“Then why did you lie to us yesterday and call cops racist?” I put my hand out to stop him. “I have never said that cops are racist and I didn’t lie to you.” He closed the book, held it to his chest, and crossed his arms over it. “You are right,” I began, “the proportion of African Americans in prison is only slightly higher than that of whites, but to fully understand this fact we also have to consider how many people in the country as a whole come from each racial-ethnic group.” I signaled for him to come over to the classroom’s computer station. After logging in, I pulled up the Census Quick Facts webpage.
“Look here. The Census shows that whites make up 63.7% of U.S. population. African Americans comprise only 12.6% of the total population.” He threw his hand up to stop me. “Wait, where did that data come from?” Again I smiled, “Ah, now that’s a great question. Way to think critically about this! The data here comes from the U.S. Census. As far as data goes, this is one of the most reputable sources out there, but good question none the less.” Satisfied with my answer, he let me continue.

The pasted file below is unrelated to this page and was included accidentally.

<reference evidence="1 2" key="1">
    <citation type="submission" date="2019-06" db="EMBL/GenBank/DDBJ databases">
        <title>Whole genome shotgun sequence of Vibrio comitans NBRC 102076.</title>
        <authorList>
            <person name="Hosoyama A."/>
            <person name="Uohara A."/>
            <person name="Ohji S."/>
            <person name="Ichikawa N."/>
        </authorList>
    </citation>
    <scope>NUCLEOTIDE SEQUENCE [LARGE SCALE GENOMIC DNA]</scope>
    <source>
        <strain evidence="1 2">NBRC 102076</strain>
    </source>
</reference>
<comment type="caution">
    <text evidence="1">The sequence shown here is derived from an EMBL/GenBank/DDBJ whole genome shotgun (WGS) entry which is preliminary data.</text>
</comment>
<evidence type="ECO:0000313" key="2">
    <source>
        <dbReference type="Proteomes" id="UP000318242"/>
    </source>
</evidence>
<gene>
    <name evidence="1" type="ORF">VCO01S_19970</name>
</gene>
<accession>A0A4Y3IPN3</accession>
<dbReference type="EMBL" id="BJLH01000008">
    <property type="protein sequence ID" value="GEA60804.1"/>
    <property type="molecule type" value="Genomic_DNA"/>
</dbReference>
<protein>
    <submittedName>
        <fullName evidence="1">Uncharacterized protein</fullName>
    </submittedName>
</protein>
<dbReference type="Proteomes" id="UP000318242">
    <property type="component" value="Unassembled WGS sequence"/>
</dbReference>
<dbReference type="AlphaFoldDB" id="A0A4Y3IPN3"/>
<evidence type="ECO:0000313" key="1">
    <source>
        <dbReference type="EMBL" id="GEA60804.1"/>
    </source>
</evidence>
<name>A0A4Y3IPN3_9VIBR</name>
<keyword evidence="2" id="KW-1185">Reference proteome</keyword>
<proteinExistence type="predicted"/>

“What I said last class was that Latinos and African Americans are incarcerated at a disproportionate rate. And we can see this by comparing your chart with this chart.” I waited for a moment and he slowly nodded in cautious agreement. “If you have 12.6% of the U.S. population representing 36% of the prison population, then we can safely say that this is a disproportionate relationship.” He squinted at me and behind his eyes I could see his wheels a churning. “When we say that something is disproportionate, we are always comparing two proportions. In this case we are comparing the proportion of different racial-ethnic categories in the United States to the proportion of those same categories in prison.” He nodded.
“So you are right, the proportion of whites in prison isn’t that much smaller than the proportion of African Americans in prison. However, given that white Americans are the largest group in the country, it’s remarkable that they are not also the largest group in prison.” His head continued to nod. “Thus, we can say, based on your book and the Census data here, that African Americans are disproportionately incarcerated based on their representation in the population as a whole.”